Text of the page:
Logline: A year in the life of a group of Southern California high school students.
Review: Before John Hughes’ teen comedies, there was Amy Heckerling’s Fast Times at Ridegmont High, a much grittier and hard edged look at life in high school. I first came across Fast Times at the age of twelve while in the fifth grade. I had a crush on 80s star Phoebe Cates and learned of her infamous topless pool scene in the film, for which I was anxious to see. Even though I enjoyed Fast Times, I did not fully appreciate it at such a young age. Revisiting the film as an adult cemented its status for me as a classic that perfectly captures the zeitgeist of American high school life in the 80s.
There are two main aspects that make Fast Times an excellent film-its authenticity and its cast of young talent. The film was written by Cameron Crowe who based it on an article he wrote for Rolling Stone magazine. Crowe went undercover for a year at a high school in San Diego and wrote about his experiences there. Few films capture the awkwardness of being a teenager in high school as well as this one. The film does not skirt around sensitive topics in the realm of teenage sexuality, such as abortion. The characters are extraordinarily developed and interesting, brought to life by some talented young actors. The cast of up and coming performers includes Sean Penn, Jennifer Jason Leigh, Judge Reinhold, Robert Romanus, Phoebe Cates, Forest Whitaker, Eric Stoltz, Anthony Edwards, and Nicholas Cage. Penn and Leigh are the respective leads. Penn has great comedic timing as senior stoner dude Jeff Spicoli and provides a lot of the film’s humor. Leigh is excellent as sophomore Stacy Hamilton, whose older friend pushes her to be more sexually adventurous even though she may not be ready. The only real adult characters of note in the film are two teachers played by the great character actors Ray Walston and Vincent Schiavelli.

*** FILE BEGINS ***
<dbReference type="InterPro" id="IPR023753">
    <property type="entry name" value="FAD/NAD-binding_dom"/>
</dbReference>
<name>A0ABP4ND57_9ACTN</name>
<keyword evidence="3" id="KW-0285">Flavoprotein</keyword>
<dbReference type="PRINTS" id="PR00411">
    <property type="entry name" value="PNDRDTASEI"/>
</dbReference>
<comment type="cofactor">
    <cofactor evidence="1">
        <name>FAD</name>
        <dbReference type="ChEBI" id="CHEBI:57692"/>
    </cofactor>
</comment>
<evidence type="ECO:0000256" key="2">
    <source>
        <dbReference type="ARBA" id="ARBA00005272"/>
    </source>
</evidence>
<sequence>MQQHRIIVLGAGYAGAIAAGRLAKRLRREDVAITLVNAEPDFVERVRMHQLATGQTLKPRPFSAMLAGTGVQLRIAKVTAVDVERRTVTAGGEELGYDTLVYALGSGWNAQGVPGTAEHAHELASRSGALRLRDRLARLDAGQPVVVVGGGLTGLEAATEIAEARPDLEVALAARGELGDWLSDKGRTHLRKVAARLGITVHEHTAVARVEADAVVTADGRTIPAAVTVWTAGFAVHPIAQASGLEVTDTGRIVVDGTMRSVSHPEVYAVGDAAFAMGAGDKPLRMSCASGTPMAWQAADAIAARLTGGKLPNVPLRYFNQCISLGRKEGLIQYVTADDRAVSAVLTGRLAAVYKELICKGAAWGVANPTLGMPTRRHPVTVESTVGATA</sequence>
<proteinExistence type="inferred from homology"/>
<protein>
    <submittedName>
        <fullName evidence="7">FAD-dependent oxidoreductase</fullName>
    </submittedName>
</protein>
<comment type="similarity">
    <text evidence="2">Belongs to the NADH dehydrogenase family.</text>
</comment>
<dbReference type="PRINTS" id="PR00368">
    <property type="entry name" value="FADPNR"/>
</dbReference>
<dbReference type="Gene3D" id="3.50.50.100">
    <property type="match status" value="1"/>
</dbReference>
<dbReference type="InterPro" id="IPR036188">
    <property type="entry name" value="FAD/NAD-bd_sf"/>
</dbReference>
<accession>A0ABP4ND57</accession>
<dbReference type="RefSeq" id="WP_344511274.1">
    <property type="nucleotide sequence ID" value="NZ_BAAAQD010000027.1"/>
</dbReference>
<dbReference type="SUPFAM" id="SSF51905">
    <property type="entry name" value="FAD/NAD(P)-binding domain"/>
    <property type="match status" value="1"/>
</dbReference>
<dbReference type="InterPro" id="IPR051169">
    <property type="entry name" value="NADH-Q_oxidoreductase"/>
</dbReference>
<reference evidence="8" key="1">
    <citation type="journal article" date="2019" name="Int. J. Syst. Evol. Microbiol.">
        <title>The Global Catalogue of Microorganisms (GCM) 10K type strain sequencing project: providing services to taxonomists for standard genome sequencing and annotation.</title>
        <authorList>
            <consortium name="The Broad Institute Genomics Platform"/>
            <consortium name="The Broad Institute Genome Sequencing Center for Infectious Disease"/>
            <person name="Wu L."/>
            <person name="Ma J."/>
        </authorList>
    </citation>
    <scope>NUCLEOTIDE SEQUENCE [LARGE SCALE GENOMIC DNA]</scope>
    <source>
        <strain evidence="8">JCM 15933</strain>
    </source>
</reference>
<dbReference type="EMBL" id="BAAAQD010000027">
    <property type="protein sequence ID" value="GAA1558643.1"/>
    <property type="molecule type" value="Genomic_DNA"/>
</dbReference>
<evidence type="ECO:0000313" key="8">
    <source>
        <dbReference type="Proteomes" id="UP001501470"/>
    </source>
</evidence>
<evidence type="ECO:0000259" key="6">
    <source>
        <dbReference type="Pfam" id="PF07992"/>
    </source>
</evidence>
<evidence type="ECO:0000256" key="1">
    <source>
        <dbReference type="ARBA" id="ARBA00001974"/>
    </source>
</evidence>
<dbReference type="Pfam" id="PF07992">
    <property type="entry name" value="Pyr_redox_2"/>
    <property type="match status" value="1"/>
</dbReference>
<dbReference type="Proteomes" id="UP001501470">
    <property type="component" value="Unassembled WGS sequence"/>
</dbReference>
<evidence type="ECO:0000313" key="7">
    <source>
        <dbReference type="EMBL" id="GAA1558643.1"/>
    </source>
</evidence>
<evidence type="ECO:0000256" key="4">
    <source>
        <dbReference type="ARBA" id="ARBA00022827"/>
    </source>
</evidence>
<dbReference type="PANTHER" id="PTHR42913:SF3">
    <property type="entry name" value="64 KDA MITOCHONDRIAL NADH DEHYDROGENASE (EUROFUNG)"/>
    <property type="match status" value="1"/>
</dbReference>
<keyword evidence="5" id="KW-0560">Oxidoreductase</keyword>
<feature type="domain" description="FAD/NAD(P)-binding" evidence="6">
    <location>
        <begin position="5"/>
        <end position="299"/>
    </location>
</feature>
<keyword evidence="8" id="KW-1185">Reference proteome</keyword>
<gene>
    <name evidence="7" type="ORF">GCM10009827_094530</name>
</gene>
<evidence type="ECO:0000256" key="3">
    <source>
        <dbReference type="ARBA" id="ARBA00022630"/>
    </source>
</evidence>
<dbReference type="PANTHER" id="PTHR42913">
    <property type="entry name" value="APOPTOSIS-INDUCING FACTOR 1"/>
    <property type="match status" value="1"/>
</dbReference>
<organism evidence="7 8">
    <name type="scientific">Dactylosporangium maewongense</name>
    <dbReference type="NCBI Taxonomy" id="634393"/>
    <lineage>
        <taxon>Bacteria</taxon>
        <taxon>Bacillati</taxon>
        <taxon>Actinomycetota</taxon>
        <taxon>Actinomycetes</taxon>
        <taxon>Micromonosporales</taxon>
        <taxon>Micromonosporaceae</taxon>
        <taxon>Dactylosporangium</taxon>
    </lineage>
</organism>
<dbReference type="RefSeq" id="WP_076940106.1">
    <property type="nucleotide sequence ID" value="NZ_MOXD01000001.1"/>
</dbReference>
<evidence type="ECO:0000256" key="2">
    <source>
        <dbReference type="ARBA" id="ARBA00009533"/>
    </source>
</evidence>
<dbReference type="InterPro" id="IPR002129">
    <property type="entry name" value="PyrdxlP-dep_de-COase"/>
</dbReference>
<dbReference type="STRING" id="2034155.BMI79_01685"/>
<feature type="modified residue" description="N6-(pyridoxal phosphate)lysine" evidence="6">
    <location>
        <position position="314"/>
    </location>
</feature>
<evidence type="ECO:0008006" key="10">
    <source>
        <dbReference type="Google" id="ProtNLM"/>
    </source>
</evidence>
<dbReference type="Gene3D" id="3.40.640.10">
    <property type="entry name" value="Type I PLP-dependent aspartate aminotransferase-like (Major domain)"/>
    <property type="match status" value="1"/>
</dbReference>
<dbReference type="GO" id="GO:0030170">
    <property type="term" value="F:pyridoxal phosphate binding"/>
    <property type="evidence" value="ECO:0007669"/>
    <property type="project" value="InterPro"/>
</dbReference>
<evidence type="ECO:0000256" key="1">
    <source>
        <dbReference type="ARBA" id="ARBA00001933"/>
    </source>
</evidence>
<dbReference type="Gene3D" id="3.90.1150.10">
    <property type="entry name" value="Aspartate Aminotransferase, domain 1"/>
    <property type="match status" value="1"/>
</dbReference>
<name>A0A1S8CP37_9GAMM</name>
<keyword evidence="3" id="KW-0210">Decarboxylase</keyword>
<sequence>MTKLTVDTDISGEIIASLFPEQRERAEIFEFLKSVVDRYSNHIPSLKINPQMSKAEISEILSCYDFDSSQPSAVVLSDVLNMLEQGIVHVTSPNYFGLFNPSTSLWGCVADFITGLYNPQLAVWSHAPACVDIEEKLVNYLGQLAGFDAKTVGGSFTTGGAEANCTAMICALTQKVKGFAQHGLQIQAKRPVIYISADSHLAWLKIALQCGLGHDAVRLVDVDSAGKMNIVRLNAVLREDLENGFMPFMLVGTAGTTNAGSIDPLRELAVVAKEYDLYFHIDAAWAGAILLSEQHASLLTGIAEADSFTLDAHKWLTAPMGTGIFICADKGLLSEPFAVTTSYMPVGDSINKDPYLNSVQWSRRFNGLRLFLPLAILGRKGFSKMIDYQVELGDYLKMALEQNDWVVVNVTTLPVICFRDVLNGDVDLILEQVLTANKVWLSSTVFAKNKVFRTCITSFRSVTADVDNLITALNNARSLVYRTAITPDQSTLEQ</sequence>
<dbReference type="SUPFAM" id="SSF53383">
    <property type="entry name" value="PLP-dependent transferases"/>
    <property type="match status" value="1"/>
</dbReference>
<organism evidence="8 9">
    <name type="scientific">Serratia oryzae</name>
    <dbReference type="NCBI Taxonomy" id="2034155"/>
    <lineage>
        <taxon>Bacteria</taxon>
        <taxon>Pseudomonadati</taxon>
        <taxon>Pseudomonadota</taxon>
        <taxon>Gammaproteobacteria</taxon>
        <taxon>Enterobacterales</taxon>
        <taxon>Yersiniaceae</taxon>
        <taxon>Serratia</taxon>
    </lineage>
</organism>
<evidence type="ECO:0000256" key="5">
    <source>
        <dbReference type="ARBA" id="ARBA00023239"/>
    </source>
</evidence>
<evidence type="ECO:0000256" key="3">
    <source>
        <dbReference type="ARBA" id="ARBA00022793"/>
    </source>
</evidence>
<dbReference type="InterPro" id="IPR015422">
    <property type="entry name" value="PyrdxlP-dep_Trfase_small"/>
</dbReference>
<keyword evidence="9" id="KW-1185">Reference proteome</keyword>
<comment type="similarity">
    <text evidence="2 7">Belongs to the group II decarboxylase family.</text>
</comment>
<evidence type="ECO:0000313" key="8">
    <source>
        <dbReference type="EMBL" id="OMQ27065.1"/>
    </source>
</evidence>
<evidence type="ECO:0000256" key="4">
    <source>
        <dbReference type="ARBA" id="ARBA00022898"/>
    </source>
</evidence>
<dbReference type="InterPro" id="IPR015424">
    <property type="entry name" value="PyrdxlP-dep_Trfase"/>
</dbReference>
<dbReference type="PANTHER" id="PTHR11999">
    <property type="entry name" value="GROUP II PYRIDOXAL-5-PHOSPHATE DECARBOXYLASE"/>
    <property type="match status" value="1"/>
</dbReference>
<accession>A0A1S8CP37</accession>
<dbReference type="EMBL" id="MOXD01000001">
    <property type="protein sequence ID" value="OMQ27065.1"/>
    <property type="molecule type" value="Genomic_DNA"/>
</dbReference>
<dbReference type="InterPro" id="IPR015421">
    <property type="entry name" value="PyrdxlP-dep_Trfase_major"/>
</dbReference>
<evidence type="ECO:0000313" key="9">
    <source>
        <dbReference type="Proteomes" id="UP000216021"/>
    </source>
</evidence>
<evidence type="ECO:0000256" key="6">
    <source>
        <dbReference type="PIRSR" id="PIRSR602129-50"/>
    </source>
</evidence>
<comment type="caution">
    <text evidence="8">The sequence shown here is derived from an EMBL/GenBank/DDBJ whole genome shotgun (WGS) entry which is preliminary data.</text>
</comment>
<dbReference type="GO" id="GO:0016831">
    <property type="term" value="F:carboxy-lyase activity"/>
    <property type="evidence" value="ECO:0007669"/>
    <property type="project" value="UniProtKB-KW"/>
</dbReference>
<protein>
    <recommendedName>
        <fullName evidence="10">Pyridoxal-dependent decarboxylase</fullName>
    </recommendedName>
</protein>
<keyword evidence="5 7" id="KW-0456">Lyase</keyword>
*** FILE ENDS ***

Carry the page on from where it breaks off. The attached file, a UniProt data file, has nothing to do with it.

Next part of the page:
Fast Times is a time capsule of early 80s culture. The soundtrack, in turn, is wonderful with tunes from many rock and roll artists of the 70s and 80s. Highlights include The Go-Go’s We Got the Beat, Tom Petty and the Heartbreakers’ American Girl, Jackson Browne’s Somebody’s Baby, Led Zeppelin’s Kashmir, The Cars’ Moving In Stereo, Stevie Nicks’ Sleeping Angel, and Jimmy Buffet’s I Don’t Know. While perhaps a little too honest and raw for some, Fast Times remains an essential slice of 80s cinema. It takes a rare, genuine look inside the lives of teenagers and it’s totally awesome!
Rating (out of ****): ****